4.Efficient allocation of resources: 

Microeconomics is also useful for the efficient allocation of resources. We know that all the resources are scarce or limited but human wants are unlimited. Therefore, it is necessary to allocate scarce resources  efficiently  in  the  production  of  different  goods  and  services.  In  the  present  world,  the  main  problem  of  every  nation  is  the  efficient  allocation of resources among the competing uses. Microeconomic theories explain    how    to    achieve    efficient    allocation    of    resources    in    both    consumption and production which ensures maximum social welfare.

5.Useful  in  international  trade: 

 Microeconomics  is  also  useful  to  study  international trade. International trade involves the import and export of goods and services. It also includes the balance of payment, trade surplus, and deficit, exchange  rate,  etc.  The  rate  of  exchange  is  determined by the  demand  and supply of foreign currency. The surplus and deficit in foreign trade are explained  by  the  help  of  microeconomic  variables  like  demand  and  supply.  Similarly, the elasticity  of  demand  is  also  used  to  estimate  the  gain  from international trade. 

6.Basis  of  welfare  economics: 

 Microeconomics  is  the  basis  of  social  welfare.  Welfare  economics  is  related to the  betterment  of  consumers,  producers, and the overall  economy.  It  indicates a higher  level of satisfaction.  The  whole  structure of welfare economics is built entirely on the price theory of perfect competition. Microeconomics also helps in selecting a suitable tax system in a country without affecting social and economic welfare.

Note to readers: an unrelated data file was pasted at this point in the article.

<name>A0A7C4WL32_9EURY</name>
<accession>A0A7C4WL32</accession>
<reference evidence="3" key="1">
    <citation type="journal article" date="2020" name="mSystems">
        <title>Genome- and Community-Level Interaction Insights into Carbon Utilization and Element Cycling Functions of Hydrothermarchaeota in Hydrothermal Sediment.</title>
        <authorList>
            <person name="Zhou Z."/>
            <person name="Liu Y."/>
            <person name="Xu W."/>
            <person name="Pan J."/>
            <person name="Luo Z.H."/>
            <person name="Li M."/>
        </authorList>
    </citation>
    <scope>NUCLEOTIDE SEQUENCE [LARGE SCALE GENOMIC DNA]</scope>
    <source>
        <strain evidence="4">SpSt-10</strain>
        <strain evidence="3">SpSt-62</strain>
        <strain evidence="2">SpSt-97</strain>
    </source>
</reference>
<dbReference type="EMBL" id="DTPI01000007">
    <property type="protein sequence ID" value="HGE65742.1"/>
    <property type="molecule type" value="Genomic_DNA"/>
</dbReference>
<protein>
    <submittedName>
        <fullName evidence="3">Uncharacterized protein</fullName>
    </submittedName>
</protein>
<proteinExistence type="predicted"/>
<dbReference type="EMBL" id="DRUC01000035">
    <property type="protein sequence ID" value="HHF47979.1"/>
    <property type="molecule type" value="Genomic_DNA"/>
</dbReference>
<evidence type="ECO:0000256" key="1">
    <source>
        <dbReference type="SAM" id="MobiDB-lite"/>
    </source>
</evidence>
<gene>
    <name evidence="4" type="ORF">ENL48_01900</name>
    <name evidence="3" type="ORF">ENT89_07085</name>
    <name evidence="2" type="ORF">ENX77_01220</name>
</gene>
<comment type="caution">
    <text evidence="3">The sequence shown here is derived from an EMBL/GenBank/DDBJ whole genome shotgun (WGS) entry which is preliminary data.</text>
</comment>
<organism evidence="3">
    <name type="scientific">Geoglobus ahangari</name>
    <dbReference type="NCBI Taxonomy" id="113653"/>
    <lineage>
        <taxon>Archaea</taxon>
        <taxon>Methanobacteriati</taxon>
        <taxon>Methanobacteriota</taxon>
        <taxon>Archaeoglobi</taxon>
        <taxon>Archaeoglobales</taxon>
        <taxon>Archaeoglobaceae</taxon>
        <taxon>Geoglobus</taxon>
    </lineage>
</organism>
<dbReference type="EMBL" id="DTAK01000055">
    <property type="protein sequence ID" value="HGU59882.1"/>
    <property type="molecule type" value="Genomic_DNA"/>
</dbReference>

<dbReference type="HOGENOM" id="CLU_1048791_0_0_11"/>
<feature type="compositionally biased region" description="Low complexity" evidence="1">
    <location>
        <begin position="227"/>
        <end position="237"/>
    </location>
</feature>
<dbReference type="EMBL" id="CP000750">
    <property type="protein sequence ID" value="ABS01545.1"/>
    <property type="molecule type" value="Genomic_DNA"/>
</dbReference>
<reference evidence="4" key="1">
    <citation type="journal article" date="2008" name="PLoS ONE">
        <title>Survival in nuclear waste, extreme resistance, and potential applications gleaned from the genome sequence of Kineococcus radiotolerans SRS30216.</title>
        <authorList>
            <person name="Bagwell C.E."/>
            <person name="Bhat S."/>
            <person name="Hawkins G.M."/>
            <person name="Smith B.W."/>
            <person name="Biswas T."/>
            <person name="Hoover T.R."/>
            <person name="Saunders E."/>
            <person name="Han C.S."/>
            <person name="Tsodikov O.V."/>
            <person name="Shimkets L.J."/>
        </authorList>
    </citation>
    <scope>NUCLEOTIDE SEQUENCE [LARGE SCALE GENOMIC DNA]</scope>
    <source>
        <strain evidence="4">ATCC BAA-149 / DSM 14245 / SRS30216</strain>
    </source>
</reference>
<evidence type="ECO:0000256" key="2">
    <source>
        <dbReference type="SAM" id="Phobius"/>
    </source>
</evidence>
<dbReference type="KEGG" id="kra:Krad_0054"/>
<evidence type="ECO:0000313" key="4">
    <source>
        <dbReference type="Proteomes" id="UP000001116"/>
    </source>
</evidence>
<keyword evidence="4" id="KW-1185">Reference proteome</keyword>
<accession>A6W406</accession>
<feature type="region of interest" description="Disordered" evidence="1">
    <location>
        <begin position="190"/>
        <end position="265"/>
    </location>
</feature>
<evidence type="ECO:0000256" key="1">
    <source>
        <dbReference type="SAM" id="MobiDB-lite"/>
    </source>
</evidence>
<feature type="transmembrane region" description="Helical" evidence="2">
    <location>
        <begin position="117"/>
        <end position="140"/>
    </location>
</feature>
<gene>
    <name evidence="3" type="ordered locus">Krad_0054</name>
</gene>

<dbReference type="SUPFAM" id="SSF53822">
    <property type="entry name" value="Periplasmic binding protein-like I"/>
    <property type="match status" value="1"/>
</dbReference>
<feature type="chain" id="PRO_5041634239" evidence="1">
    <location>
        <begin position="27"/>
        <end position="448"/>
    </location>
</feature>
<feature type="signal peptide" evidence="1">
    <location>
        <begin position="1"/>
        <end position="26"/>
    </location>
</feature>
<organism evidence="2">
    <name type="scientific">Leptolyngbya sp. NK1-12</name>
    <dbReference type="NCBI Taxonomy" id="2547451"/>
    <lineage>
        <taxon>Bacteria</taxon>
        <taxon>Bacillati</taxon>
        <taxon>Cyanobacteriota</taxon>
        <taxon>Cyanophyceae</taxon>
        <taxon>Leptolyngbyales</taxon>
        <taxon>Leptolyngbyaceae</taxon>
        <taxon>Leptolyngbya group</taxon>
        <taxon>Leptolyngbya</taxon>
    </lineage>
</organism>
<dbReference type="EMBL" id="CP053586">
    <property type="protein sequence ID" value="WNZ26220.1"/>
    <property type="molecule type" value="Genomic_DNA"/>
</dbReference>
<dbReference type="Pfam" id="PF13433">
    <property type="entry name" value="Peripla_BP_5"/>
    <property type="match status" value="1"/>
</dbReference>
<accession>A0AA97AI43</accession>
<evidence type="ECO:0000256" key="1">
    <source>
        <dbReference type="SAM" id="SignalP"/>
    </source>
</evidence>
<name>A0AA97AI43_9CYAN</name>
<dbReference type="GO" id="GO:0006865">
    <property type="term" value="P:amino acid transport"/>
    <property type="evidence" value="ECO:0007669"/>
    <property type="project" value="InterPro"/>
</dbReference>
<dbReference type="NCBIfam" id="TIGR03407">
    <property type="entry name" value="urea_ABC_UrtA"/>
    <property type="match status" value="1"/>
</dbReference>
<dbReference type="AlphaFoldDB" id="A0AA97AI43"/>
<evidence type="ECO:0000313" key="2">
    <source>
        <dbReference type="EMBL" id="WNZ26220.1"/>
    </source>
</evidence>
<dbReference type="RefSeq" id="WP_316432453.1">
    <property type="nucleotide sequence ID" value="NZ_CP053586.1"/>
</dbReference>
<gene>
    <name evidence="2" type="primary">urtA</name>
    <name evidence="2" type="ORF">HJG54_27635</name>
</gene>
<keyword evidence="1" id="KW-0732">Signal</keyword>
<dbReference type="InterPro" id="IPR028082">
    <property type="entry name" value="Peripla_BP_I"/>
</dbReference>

7.Helpful   in   business   decision   making:

   The   most   important   use   of   microeconomics  is  that  it  helps  in  making  business  decisions.  It  provides  analytical tools to study and solve business problems. Nowadays, business firms  use  microeconomics  while  taking  the  managerial  decisions.  The  branch of economics which mostly integrates microeconomic theories with business practices is called managerial economics. Thus, microeconomics is very  useful  to  make  business  decisions  which  involve  optimum  resource  allocation,  pricing,  cost  analysis,  production  decision,  prediction  of  future  demand  or  sales,  etc.  The  role  of  microeconomics  in business  decision  making can be explained as follows: 

i.  Demand  analysis  and  forecasting: 

 Microeconomics  is  very  helpful  to  analyse  and  forecast  future  demand  for  a  product.  Demand  for  a  product  depends  on  many  factors  like the price  of  the  product,  price  of  the  related  goods, the income   of   the   consumer,   taste, and   fashion   of   the   consumer,   composition, and   size   of   the   population,   etc.   Based on these   determinants   of   demand,   business   firms   forecast   future   demand   and   present sales of the product. 

ii.Cost   analysis:  

 Microeconomics   analyses   different   types   of   costs   of   production,  factors  determining  cost  of  production, and  different  methods  of  minimising  cost  of  production.  Based on these  analyses,  business  firms can estimate the cost of production before making a production decision. 

iii.Price   determination: